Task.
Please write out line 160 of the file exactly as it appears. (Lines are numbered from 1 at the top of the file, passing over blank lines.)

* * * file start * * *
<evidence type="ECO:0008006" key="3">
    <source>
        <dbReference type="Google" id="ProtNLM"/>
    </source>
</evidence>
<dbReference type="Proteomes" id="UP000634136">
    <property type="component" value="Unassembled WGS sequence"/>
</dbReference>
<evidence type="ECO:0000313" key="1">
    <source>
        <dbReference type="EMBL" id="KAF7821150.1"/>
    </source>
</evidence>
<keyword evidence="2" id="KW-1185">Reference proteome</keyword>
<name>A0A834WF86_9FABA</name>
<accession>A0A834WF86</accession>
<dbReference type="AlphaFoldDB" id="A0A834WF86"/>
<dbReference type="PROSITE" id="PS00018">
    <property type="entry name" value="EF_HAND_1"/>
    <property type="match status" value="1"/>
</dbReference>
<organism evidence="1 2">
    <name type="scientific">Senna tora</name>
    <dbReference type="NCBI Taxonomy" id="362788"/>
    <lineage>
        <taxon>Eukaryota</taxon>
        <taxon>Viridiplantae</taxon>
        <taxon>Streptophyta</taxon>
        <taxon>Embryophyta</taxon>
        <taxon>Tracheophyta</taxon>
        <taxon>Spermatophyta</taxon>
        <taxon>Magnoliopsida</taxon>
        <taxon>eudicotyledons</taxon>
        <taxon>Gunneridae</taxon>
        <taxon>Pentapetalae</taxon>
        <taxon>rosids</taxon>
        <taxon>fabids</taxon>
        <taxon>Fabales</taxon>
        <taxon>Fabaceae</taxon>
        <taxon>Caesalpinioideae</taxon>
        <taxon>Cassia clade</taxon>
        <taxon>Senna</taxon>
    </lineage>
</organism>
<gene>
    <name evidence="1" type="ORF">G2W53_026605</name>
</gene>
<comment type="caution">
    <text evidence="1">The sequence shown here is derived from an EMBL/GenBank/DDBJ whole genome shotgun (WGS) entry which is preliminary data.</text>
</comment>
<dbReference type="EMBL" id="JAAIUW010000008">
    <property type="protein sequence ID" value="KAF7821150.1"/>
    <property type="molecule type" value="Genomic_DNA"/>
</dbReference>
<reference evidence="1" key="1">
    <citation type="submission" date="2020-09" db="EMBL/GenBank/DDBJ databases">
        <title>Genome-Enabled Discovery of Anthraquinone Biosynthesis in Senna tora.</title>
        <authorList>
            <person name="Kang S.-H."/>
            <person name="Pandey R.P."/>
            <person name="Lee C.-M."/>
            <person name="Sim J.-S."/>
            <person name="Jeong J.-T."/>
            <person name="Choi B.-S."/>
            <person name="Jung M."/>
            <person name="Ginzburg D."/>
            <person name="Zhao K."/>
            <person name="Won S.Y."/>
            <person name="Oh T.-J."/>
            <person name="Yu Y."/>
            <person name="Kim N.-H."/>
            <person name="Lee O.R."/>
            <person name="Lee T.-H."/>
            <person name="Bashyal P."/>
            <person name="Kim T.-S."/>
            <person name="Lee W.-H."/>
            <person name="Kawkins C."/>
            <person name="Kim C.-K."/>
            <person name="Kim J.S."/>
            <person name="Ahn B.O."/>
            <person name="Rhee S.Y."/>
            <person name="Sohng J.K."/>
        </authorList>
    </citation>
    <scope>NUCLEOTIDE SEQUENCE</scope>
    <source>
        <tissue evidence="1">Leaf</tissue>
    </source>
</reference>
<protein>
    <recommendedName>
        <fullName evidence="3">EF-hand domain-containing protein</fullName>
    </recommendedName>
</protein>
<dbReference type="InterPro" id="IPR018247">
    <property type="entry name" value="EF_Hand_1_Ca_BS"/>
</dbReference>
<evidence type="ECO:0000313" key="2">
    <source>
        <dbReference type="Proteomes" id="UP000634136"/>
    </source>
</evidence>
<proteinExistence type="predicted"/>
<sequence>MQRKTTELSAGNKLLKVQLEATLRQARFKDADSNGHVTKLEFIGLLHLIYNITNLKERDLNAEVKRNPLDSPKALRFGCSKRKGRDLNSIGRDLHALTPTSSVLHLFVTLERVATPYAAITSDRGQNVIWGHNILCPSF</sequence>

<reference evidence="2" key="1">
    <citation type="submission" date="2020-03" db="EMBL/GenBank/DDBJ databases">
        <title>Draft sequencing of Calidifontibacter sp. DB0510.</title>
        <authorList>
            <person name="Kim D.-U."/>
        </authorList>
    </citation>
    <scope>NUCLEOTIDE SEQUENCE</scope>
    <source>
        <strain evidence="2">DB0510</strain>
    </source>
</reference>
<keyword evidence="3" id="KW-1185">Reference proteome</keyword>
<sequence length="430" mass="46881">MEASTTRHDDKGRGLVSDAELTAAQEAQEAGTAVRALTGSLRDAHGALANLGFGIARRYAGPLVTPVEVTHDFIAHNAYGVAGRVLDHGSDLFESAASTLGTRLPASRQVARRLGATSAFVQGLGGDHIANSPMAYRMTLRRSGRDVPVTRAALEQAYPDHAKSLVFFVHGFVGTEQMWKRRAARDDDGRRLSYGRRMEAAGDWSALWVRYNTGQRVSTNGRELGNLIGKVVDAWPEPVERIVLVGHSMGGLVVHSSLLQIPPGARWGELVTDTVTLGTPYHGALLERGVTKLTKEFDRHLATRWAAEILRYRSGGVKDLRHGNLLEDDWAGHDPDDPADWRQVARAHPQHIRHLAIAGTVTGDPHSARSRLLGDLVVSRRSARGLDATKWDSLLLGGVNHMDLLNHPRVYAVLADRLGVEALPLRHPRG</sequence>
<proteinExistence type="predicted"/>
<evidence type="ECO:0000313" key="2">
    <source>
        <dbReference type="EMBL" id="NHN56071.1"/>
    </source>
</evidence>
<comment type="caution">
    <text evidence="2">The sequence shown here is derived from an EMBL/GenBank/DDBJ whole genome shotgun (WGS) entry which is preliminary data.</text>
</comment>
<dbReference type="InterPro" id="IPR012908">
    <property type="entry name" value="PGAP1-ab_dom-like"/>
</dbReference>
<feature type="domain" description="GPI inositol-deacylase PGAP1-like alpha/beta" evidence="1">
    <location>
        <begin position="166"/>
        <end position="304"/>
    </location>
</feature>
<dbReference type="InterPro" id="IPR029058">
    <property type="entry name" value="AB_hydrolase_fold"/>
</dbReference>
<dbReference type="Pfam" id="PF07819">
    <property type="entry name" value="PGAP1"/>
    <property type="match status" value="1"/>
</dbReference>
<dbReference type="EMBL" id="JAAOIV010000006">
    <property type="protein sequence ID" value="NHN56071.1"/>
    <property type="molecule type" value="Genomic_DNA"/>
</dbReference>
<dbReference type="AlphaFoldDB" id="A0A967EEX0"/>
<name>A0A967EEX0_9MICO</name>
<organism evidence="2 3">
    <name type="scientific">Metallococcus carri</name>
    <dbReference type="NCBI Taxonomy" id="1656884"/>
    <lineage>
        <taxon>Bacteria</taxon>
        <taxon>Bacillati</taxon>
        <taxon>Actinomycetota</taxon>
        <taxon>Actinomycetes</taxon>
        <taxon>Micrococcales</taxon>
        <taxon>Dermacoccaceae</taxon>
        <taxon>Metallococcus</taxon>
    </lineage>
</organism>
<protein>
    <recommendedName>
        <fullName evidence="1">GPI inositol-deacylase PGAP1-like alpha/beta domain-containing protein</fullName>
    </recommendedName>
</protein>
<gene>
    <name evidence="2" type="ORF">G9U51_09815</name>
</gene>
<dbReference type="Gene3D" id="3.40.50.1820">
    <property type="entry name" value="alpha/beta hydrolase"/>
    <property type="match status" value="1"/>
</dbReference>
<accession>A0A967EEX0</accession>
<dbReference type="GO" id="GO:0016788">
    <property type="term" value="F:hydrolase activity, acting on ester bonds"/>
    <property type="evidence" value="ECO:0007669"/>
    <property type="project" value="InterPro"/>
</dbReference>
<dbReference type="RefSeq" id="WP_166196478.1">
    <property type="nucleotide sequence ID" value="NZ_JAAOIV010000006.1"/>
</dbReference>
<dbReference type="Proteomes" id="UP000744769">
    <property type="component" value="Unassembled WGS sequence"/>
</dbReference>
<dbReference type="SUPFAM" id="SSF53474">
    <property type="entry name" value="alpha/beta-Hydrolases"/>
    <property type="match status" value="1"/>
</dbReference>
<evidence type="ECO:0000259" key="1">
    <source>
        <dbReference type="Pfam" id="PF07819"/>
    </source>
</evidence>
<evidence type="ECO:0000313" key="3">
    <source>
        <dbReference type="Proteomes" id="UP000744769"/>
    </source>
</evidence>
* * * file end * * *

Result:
        <taxon>Metallococcus</taxon>